Monsoon subeditor Morgan Kerle looks at Japan’s lost generation of Freeters.
To today’s youth in Japan, the fast cars and pricey whisky abundant during the bubble of the 1980s must seem like an alcohol fuelled delusion. Young workers, sobered by the continued decline of the Japanese economy, face a much starker reality.
During the bubble, Japan’s economy maintained a strong average growth rate of 4% despite a lack of local resources and high global oil prices. By the late 1980s the value of the Japanese Yen and real estate market had become so high that the Australian government sold one-third of the land upon which its embassy was built for A$649 million as part of a plan to reduce its national deficit.
This boom was not to last.
Known as the Lost Two Decades, the period following the 1980s saw Japan’s market stall and deflation take hold. Japan’s economy is yet to recover from this contraction and the average annual growth rate between 2011-2015 was a measly 0.7%. Japan’s GDP to debt ratio now stands at 240%, the highest in the world (compiled from the World Bank database).
These are the grim conditions which young people trying to find work now confront. Many of them, due to increasingly outdated business customs and hiring practices, are unable to find regular employment and live paycheck to paycheck. With limited job security and career opportunities, these young people have little ability to pursue their dreams and gain their independence.
In 2007, Bloomberg Business published an article entitled “Japan’s Lost Generation” recounting the difficulties facing young job seekers: “…Sadaaki Nehashi. The 31-year-old contract worker at delivery company Yamato Transport makes just $1,100 a month sorting packages—about a third of the average income for full-time employees in Japan…He lives at his parents’ modest home in central Tokyo. “I’ve had to lower my expectations a bit,” says Nehashi, who graduated from university with a degree in marine biology in 2000. “But if I had waited around for a full-time job, I might have been waiting forever.”
These young people who are either unemployed, or contracted to work low-paid and low skilled jobs are known as Freeters (フリ-タ) in Japan. Freeters reflect a broader trend in developed countries in which the transition from school to work has become far more complex and often lengthy.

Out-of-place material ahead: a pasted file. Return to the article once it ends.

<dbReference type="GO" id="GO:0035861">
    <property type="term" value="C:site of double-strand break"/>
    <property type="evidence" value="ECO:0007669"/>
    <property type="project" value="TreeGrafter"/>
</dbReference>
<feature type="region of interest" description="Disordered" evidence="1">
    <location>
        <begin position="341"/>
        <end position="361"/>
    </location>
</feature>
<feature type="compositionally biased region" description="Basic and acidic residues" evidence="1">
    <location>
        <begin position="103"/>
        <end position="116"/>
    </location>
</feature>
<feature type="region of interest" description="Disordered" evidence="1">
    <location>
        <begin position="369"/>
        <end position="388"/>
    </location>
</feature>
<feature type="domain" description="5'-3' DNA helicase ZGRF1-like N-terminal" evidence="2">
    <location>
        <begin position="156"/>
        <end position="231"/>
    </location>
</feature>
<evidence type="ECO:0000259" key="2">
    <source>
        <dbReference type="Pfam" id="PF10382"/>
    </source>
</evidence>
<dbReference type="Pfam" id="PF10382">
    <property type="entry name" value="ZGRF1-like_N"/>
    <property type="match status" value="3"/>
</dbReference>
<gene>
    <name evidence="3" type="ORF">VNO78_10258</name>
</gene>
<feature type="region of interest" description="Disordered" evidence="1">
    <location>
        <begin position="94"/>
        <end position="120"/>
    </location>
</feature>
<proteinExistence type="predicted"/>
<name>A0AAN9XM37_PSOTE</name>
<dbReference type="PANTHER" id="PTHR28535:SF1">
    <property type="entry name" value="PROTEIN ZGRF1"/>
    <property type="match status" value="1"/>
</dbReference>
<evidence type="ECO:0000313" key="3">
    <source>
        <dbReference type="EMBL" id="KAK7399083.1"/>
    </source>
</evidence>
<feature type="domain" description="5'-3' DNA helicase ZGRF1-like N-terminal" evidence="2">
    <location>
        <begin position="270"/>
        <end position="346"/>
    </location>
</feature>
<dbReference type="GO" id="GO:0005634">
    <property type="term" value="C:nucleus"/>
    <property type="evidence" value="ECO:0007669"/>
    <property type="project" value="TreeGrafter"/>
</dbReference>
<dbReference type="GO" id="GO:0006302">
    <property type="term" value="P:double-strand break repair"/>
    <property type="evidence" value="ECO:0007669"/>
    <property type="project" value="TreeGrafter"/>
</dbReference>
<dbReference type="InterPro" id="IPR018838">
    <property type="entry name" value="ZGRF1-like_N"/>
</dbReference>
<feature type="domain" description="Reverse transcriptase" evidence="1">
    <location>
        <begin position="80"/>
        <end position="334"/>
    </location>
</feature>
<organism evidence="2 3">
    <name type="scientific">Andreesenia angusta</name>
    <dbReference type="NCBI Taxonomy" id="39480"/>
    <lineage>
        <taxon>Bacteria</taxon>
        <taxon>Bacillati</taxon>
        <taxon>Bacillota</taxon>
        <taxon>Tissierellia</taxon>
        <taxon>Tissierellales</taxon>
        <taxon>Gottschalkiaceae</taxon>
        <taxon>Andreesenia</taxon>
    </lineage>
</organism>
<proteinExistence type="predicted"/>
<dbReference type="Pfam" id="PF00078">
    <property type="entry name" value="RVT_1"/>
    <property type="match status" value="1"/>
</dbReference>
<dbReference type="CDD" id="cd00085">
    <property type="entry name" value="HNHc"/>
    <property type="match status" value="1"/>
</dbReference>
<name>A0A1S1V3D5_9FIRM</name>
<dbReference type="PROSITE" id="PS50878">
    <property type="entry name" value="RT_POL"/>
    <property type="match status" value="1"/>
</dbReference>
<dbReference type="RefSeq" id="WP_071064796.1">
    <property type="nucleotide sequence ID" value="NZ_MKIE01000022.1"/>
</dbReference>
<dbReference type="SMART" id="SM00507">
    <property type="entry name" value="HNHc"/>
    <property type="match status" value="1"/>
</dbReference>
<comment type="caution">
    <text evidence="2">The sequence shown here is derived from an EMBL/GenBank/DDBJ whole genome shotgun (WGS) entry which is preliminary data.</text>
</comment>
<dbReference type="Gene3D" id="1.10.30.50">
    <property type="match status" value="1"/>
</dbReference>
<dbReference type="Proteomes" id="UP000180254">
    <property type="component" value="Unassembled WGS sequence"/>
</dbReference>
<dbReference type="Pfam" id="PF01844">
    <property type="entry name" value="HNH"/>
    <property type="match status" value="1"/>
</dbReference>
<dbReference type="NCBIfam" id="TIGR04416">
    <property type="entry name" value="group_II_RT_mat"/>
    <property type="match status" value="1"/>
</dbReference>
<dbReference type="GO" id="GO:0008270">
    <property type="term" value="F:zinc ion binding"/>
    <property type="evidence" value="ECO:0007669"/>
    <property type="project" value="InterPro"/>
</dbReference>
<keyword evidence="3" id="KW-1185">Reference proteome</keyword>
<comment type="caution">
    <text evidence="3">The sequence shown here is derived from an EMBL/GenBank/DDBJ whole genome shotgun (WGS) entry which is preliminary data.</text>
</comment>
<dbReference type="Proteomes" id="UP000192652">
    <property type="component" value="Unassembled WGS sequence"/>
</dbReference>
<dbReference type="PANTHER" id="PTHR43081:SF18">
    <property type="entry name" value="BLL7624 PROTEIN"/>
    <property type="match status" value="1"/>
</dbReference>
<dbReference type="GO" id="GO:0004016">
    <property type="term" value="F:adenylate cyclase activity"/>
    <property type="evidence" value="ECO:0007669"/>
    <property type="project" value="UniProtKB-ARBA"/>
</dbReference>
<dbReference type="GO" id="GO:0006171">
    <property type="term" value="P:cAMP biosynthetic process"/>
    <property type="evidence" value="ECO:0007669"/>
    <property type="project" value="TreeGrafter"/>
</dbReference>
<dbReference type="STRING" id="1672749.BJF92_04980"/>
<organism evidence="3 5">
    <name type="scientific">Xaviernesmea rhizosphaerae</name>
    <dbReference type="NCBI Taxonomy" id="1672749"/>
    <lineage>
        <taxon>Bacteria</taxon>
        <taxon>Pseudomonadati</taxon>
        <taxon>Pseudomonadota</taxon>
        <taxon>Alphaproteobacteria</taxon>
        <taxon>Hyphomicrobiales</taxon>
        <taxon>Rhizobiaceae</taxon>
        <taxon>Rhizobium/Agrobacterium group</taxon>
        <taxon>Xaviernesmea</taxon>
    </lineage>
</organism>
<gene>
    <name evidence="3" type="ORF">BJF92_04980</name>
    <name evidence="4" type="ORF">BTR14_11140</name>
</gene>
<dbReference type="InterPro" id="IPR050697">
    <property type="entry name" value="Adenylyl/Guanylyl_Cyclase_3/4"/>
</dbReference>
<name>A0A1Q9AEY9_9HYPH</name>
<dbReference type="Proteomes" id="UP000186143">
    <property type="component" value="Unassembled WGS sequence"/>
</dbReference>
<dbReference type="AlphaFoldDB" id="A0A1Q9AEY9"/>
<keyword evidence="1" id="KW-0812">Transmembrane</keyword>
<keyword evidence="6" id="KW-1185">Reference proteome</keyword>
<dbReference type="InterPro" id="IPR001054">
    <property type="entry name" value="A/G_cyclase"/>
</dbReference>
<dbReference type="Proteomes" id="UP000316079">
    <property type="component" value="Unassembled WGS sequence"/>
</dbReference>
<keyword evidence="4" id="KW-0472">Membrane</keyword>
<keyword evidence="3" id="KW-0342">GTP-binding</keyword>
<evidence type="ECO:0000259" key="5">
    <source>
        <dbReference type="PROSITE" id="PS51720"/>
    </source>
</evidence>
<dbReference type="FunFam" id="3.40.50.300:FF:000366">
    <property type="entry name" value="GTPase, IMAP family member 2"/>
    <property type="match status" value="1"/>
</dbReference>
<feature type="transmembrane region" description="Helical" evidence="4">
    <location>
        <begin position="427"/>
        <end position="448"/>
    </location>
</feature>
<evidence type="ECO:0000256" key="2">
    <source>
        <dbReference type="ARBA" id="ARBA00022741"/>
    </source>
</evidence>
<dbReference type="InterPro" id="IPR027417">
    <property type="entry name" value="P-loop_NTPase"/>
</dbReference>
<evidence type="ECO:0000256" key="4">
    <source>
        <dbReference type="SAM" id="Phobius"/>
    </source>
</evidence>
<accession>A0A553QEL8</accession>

A number of different factors are responsible for this tendency including the growth of the service based sector and a rise in the demand of employers for flexible labour and contract workers.
It is difficult to estimate the exact number of freeters in Japan as the precise definition of the term varies. One White Paper on National Life published in 2004 estimated the number of freeters in 2001 to be about 4.17 million, more than one-fifth of the population between the age of 15-34.
The Japanese Institute for Labour identifies three different types of freeters based on the reason for their lack of regular work.
Some freeters, identified as the “moratorium type” are unsure of what kind of career they are interested in, and so chose to delay taking a full-time job until they decide what field they are interested in.
Others, known as the “dream-pursuing type” chose to pursue goals outside the conventional ‘salaryman’ career path and forgo regular employment. Traditional Japanese white-collar workers are expected to work gruelling hours and Karoshi (過労死), literally translated as “death by overwork” is a medically recognised condition. Instead, some young workers choose the relative freedom and ease of casual work so that they can pursue their other interests.
The final type known as the “no alternative type” are those young people who are unable to find a regular job before they graduate high school or university. In the Japanese workplace, a high degree of job security is protected by case law and is a core part of social norms. Coupled with traditional hiring practices in which almost all of new employees are hired in the final year of their university degree, it is extremely hard to find a full-time job after this period.
The Japanese government has taken some steps to curb growth in the number of freeters in Japan including providing subsidies to employers to train casual staff who they intend to eventually take on as regular employees. However, critics argue that these measures do not go far enough. Freeters have little or no workers rights, and due to the nature of the Japanese pension system are unlikely to earn sufficient savings for retirement.
These concerns feed into a wider debate about the effects of Freeters upon Japanese society as a whole.
In an article published in 2005, The Daily Yomuri estimated the marriage rate of male freeters over five years to be about half that of those with regular employment. Due to factors such as the high cost of home ownership and their inability to support themselves, freeters often delay having children.
There is significant concern that this trend will worsen Japan’s aging population problem and place further stress on the already overburdened pension system and faltering economy.
Surprisingly as noted by the Financial Times, in a recent government survey of those aged between 20-29 almost two-thirds of all participants reported they were satisfied-the highest observed level of youth happiness since the survey began in the 1950s.
Perhaps the hangover hasn’t quite hit yet.
Morgan Kerle is a second year student at the Australian National University studying a Bachelor of International Relations